Tuesday, November 3, 2009

Rick Loomis Profile in PhotoMedia

The current issue of PhotoMedia Magazine has a profile of Rick Loomis, Pulitzer Prize-winning photojournalist for the LA Times, written by yours truly. Rick has spent a good deal of the last several years working in the most dangerous situations in Afghanistan and Iraq, and recently won the Pulitzer for a five-part series about our endangered oceans called "Altered Oceans." You can pick up a copy of the PhotoMedia at most camera stores in the western United States and Anchorage, Alaska and it's free. Or you can find the article online here. Rick represents the best of photojournalism, managing to capture beauty, truth, and pathos in the same unflinching images.

Sunday, November 1, 2009

Roy DeCarava, 1919 - 2009

Roy DeCarava, 89, died October 27th in New York City. He and his work were closely associated with the Harlem Renaissance, urban African American life, the Civil Rights Era, and portraits of jazz musicians. He started photographing in 1946 as a sketching substitute for his painting, but it quickly captivated his interests and eclipsed painting for him. Mr. DeCarava was the first African American artist to be awarded a Guggenheim Fellowship in 1952. His first book of photographs was called The Sweet Flypaper of Life, which was a collaboration with poet Langston Hughes, who wrote poetry as a narrative to the images.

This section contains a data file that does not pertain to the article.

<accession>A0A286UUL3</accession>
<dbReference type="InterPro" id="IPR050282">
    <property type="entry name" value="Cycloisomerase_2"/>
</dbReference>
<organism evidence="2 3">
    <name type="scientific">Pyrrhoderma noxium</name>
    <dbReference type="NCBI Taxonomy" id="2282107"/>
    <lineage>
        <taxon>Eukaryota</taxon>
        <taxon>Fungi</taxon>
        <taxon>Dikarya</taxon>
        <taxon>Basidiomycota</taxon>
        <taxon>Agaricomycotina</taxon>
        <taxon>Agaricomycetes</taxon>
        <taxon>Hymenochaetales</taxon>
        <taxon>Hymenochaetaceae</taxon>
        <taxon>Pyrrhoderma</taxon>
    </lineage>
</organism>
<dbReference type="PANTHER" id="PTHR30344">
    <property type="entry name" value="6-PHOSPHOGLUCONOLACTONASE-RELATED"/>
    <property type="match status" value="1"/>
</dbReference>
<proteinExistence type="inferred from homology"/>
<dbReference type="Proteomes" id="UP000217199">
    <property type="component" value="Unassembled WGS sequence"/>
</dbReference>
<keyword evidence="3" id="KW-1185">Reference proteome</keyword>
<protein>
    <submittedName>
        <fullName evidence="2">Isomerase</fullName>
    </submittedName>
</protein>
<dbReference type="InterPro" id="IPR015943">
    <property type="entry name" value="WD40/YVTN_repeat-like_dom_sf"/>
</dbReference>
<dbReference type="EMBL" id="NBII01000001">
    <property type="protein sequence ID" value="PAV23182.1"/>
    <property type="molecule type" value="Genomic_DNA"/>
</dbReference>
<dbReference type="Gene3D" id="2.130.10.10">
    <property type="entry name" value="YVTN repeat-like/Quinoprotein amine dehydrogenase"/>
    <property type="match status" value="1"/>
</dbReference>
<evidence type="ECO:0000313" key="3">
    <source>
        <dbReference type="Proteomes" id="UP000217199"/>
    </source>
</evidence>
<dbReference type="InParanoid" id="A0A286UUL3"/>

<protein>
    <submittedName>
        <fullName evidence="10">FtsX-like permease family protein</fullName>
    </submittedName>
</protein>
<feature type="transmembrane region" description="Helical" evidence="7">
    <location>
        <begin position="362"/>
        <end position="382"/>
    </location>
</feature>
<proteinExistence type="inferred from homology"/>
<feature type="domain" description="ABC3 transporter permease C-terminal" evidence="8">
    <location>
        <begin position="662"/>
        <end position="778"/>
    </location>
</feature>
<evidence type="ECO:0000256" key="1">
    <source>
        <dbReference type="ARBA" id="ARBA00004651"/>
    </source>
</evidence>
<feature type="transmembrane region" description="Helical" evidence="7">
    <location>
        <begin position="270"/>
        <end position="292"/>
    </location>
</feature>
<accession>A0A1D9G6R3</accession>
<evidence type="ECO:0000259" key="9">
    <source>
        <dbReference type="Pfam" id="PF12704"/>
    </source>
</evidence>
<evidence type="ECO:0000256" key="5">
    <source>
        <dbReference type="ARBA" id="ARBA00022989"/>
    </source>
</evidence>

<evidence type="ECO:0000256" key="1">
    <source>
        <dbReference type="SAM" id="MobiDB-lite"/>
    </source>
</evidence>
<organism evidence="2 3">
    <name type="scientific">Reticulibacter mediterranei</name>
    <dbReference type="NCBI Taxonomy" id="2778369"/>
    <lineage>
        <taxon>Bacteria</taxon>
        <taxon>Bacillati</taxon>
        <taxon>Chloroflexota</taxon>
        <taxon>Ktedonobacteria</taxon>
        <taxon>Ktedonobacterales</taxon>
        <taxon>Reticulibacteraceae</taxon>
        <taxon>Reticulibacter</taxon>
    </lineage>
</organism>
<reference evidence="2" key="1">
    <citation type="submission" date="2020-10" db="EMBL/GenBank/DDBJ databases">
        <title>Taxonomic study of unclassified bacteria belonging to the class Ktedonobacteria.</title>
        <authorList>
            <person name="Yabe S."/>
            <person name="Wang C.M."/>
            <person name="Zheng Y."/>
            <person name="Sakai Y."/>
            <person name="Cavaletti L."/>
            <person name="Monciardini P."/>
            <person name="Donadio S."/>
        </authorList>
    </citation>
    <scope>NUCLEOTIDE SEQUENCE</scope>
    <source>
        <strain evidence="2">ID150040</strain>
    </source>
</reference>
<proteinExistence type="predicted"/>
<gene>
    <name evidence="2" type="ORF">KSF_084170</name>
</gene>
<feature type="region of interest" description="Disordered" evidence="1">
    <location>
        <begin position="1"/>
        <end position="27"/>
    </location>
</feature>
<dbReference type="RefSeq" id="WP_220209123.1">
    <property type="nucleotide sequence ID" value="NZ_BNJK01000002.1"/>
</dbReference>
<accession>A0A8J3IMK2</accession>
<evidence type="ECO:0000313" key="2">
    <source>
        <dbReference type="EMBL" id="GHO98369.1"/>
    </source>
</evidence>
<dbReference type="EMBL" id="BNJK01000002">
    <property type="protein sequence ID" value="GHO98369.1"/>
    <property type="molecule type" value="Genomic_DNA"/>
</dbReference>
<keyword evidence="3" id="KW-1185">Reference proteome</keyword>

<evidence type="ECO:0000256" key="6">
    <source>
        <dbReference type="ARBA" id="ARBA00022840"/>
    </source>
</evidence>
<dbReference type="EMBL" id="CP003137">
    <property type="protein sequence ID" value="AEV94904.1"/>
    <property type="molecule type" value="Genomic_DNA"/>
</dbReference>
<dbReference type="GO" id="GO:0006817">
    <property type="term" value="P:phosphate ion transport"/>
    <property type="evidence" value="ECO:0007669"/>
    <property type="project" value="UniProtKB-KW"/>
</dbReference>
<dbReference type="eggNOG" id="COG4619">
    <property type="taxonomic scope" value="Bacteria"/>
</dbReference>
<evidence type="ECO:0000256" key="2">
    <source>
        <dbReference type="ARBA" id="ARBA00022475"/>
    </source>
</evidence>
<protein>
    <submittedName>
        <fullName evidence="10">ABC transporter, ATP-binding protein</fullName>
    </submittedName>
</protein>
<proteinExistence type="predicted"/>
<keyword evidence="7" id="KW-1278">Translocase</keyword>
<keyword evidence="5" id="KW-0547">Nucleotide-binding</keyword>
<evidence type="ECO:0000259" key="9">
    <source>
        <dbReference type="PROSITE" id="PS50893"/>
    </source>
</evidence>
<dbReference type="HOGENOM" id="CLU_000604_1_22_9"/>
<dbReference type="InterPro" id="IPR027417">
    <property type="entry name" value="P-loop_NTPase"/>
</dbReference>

One of the better monographs of Mr. DeCarava’s work was Roy DeCarava: Photographs. This was published in 1981 by The Friends of Photography. One of the difficulties of his photographs is that his images were printed in an extreme low key style, which was difficult to reproduce in books. He was the master of this way of printing. His photographs were dark as black velvet, seemingly bottomless, and very low contrast. The emotional effect of this was that they were moody and quiet, insightful and reflective.

In 1987, I had a chance to see a selection of his original photographs at a Friends of Photography workshop in Carmel, California. I’ve never seen prints as dark, lovely, and sensual as his images. His photographs changed what I thought photographs could look like; they were a revelation. The memory of those photographs remains with me to this day. Mr. DeCarava will be missed.

Man coming up subway stairs, New York, 1952

Mississippi Freedom Marcher, Washington, D.C., 1963

[John] Coltrane on soprano [saxophone], New York, 1963